“Okay, now you’re the teacher, and I’m the student.” The next-door girls are over and the kids are playing school in the living room. I’m in the kitchen, eavesdropping.

“But now I want to pretend like I’m 19 years old,” Tate announces.

“But this is third grade. This isn’t high school,” her friend reminds her. They discuss Act Two of their game for a bit, and decide to correct course onward to the teenage years. They’re still in math class, discussing three plus four. But now Tate can walk herself to school.

She’s been like this most of her life, wishing she were older. I remember standing on the balcony of our apartment overseas, discussing her wedding and honeymoon plans. She was four. She also reminds me weekly that when she becomes a teenager, she would like a hot pink laptop.

I was like this, too—in a darn hurry to hurry up with life. In elementary school, I couldn’t wait to walk the halls of middle school. By seventh grade, I was ready for my freshman year of high school. And by junior year, I was mentally decorating my first college apartment.

And of course, you know that by the fourth semester of college, I was wondering who I was going to marry. Those entry-level science classes made it easy to space out and mentally plan my bridesmaids’ bouquets. Whoever they’d end up being.

I didn’t marry right out of college, naturally. I went abroad for a bit, and it’s a good thing I did, because that’s where I met Kyle. But even there, I’d reminisce about the next step—coming home, getting married. I loved cross-cultural life, but I still yearned for the future. For the next thing.

During our pre-marital counseling, we predicted we’d wait about five years to have children. Of course, Tate was born a few months after our second anniversary.

“The future is something which everyone reaches at the rate of sixty minutes an hour, whatever he does, whoever he is.” -CS Lewis

When I became a parent, life started speeding by much faster. A child is born, I blink, and he’s crawling. I turn my head, and then he’s walking, talking, having opinions. And I hear from those a few years ahead of me that it’ll continually speed by at an alarming rate.

And yet, I still yearn for the day when there are no more diapers to change. When all my kids can read to themselves. When the walls aren’t splattered with the evening’s dinner.

But really? That’s exchanging one gift for another. These days I have now, they are precious, just like the ones I’ll have in a few years. Wishing them away is to miss the beauty right in front of me, encrusted countertop and all.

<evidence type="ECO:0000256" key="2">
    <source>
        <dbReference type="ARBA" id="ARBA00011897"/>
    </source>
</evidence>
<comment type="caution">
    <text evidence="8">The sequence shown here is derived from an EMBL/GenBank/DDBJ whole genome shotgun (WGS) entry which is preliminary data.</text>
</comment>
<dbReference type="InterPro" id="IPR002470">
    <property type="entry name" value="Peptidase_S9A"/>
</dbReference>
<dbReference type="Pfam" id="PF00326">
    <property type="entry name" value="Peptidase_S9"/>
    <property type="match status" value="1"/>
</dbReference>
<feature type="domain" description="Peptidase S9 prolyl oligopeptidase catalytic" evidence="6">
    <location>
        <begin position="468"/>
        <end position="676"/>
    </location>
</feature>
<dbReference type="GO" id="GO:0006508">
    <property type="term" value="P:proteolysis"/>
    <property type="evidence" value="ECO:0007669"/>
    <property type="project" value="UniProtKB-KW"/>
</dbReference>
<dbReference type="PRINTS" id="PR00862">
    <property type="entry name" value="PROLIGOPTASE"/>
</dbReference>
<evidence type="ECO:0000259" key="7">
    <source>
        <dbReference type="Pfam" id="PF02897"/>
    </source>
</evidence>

“We steal if we touch tomorrow. It is God’s.” -Henry Ward Beecher

Of course, we hope for heaven. We have good things waiting for us, and it’s good to wait eagerly for them. But we miss out on His gifts for RIGHT. NOW. if we wish for the next gift more than giving thanks for today’s.

Tate’s now playing LEGO, happy to be seven again. Her friends are discussing the benefits of having a household robot. Her younger brother runs into the room, because he has an opinion on the matter, too. The day is glorious, so in a few minutes, I think I’ll kick them out to the backyard, where they frequently play bakery, build forts, and wash their bikes.

“Children have neither past nor future; they enjoy the present, which very few of us do.” -Jean de la Bruyere

May they savor today, and enjoy the bounty of childhood. And may I take notes.

What are you savoring TODAY?

By Tsh, Simple Mom

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  1. 1

    What a great Henry Ward Beecher quote!

    You are so right about the blinking thing too- It is Christmas, I blink. It is summer, I blink. Throw in some birthdays and the next thing I know, it is Christmas again.

  2. 2

    It was only a few minutes ago, when the sixteen month was crying about her deb-bee-bear (teddybear) and Mr Accident took her hand and led her to find it, that I thanked God that currently her hurts are so easily solved.

    The present is awesome. I have a feeling our future will be too, but I’m content to wait.

  3. 3

    I always wanted to grow up so fast too, and now so does my first born. I’m expecting our third child now and I can see myself savoring each step of development more with each child we are blessed with.

  4. 4

    I really enjoyed reading this post. Moments of today are gone too quickly and we never get them back. Great reminder to slow down and just enjoy all the blessings God is giving us TODAY. I want to have this mindset as I prepare to have my first child in 3.5 weeks!

  5. 5

    You expressed what so many feel in today’s world. Rush, rush, hurry, hurry to the next big thing when the blessing of today is right before our eyes. I don’t wish to relive it (living in the past is just as bad), but I do hope to pass on the wisdom to young people and pray they may heed just a little of it – like you’ve done here. Have a blessed day.

  6. 6

    I’m savoring my husband having a day off. And the beautiful weather to enjoy it outside.

  7. 7

    I tend to live in the future too. I like how you described it as trading one gift for another. I’m going to slow down and open what God has for me today.

  8. 8

    I am due to have my third this Friday. I am wishing away this week every second because I want her out so bad. Thank you for reminding me to savor these last days as a family of four.

  9. 9

    Love how you said it is as trading one gift for another. I blinked for a moment and my oldest became a teen. Savoring each moment we have with each of our children. These years go by too fast.

  10. 10

    Beautiful….

  11. 11
    Anonymous says:

    ” The future is something which everyone reaches at the rate of sixty minutes an hour, whatever he does, whoever he is.” -CS Lewis I, too, am very much like you–wishing for “The next great adventure”–whatever it be a different job, weekend, going somewhere–But not really enjoying the present and being thankful for it.

    I have a thankful journal full of many, many items. Each day I add to it. I make an intentional effort to reflect on the day and what I’m thankful for–even the small stuff! It helps me see how blessed I am and to stop the whining!

  12. 12
    Beth Williams says: